Mortgage protection insurance (MPI): Do you need it?

A mortgage can be one of the longest financial commitments an individual will make in their lifetime. When you sign on the dotted line, it can be hard to predict what your life will look like in 15-30 years. 

That’s why it can be reassuring to know that your mortgage will be taken care of no matter what happens. 

Key takeaways

  • Mortgage protection insurance is a type of life insurance that covers the remaining mortgage payments in the event of death or, sometimes, disability.
  • With some MPI policies, the payout decreases as you pay down the principal on your mortgage.
  • If there’s a payout, the money goes to your mortgage lender, not to your beneficiaries.

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What is mortgage protection insurance?

Mortgage protection insurance (MPI)—also known as mortgage life insurance—covers your mortgage if you die. 

If there’s a payout, the lender receives a sum equal to your remaining mortgage debt. That’s different from a standard life insurance policy, where the mortgage holder’s beneficiaries receive an amount equal to the policy’s value. 

Some MPI policies may also offer coverage in other situations where you can’t pay your mortgage, like if you become disabled or unemployed. 

How does MPI work?

The terms of an MPI policy vary depending on the insurer and the individual situation. Some policies cover the whole of the remaining mortgage amount. Others might temporarily reduce the amount of the monthly mortgage payment for situations like disability or unemployment.

How do you get MPI?

MPI is available through insurance companies and mortgage lenders. Eligible veterans might be able to get mortgage life insurance through the U.S. Department of Veterans Affairs. 

Types of mortgage protection insurance

There are two types of MPI policy. With a declining payout policy, the potential payout shrinks over time as you make payments on your mortgage. With a level term policy, the payout amount stays the same throughout the term of the loan. But with both types, the monthly premium stays the same until it’s paid off.

Is mortgage protection insurance worth it?

MPI isn’t required, so it depends on your personal situation whether it makes sense for you. If you have term life insurance, it might already cover any remaining mortgage debt. And if you don’t, it’s worth comparing the costs and benefits of the two different insurance types before you make a decision.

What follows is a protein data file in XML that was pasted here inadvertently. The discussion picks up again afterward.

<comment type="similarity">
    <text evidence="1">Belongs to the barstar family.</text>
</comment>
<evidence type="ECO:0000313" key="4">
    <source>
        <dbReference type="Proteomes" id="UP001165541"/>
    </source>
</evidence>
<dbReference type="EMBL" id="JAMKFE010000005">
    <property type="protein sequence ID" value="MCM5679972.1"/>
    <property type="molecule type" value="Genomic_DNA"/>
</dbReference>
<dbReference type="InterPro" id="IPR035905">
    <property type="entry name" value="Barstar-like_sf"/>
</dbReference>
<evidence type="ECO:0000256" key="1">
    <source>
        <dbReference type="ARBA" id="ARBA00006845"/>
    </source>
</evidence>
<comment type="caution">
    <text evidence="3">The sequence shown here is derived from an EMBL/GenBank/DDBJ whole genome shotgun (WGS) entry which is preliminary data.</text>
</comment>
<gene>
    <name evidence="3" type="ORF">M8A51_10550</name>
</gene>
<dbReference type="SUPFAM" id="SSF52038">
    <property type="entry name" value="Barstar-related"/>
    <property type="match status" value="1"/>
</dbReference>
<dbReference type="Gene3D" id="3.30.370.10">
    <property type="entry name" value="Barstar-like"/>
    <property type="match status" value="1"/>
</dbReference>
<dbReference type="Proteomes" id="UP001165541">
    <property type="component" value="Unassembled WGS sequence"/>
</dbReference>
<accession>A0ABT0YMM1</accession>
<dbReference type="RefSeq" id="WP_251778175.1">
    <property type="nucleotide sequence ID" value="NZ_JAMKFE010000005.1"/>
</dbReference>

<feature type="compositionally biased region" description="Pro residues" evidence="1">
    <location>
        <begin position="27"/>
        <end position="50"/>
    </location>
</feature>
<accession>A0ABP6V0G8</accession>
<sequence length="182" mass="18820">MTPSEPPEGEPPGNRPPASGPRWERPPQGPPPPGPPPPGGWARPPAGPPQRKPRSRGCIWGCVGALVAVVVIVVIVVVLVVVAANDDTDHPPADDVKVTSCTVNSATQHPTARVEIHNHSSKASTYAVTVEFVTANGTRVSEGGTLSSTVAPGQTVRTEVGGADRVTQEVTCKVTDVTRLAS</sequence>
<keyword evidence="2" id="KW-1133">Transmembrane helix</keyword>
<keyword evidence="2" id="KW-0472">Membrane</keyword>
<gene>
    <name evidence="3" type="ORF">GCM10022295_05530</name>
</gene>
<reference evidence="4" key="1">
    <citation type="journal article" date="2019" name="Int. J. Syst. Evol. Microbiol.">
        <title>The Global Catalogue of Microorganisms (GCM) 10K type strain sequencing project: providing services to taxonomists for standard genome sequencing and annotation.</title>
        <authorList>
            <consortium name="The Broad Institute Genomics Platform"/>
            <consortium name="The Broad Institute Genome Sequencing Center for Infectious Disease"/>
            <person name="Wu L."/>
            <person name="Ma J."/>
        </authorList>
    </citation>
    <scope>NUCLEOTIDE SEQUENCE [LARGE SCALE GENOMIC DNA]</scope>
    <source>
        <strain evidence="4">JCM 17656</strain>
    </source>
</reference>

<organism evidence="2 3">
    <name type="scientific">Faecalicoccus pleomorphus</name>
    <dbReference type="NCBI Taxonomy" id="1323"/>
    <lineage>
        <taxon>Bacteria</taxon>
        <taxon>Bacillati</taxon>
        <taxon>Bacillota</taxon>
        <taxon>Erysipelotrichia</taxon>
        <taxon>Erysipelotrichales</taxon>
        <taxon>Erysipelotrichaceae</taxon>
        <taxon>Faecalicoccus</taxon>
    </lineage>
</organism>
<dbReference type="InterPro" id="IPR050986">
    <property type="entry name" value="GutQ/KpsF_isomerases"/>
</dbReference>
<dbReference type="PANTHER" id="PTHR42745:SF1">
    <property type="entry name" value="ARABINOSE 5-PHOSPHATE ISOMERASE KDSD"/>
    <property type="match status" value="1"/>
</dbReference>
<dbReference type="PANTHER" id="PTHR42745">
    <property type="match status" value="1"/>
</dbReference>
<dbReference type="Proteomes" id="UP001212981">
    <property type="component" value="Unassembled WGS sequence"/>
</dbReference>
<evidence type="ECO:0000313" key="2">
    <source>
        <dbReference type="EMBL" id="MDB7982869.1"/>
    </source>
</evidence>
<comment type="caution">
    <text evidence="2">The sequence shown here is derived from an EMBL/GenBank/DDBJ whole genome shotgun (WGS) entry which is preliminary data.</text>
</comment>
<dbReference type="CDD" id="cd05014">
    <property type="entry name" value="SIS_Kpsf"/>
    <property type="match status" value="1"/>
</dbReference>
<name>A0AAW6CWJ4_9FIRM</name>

Potential benefits

  • Peace of mind: MPI can offer reassurance that your mortgage will be taken care of should anything happen to you.
  • Easier qualification: MPI applicants generally don’t need to undergo a health exam. So for those with a medical condition, it might be easier to get than life insurance.

Potential drawbacks

  • Higher premium: MPI qualification doesn’t depend on things like your job or your health. So a low-risk, healthy applicant may have to pay a higher premium than they would for life insurance.
  • Less flexibility: Insurance payouts go directly to the lender instead of to the family. This means that beneficiaries can’t choose where to direct the funds.
  • Decreasing payoff: In some cases, the potential payout declines as you make payments on your mortgage. This means that if you’re close to paying off your mortgage, you may end up putting more money into MPI than what will be paid out to your lender.

How much does MPI cost?

The cost of MPI depends on things like how many years are left on the mortgage, mortgage balance, the policy holder’s age and property location.

Homeowners can use the U.S. Department of Veterans Affairs’ Veterans’ Mortgage Life Insurance Premium Calculator to estimate the cost of monthly coverage.

MPI vs. PMI vs. MIP: What’s the difference?

They’re all forms of mortgage insurance, and their names are confusingly similar. But private mortgage insurance (PMI) and mortgage insurance premium (MIP) aren’t the same as MPI. 

  • PMI is required when a borrower makes a down payment of less than 20% on their home using a conventional loan.
  • MIP is typically required for all Federal Housing Administration loan borrowers.

MPI in a nutshell

MPI can cover the remaining mortgage payments in the event of a death or, sometimes, disability and job loss. Life insurance is also an option. It’s a good idea to compare their costs and benefits when considering what might work best for you.

Buying a home is an exciting milestone. Before you start touring houses, it can help to know how much house you can afford.

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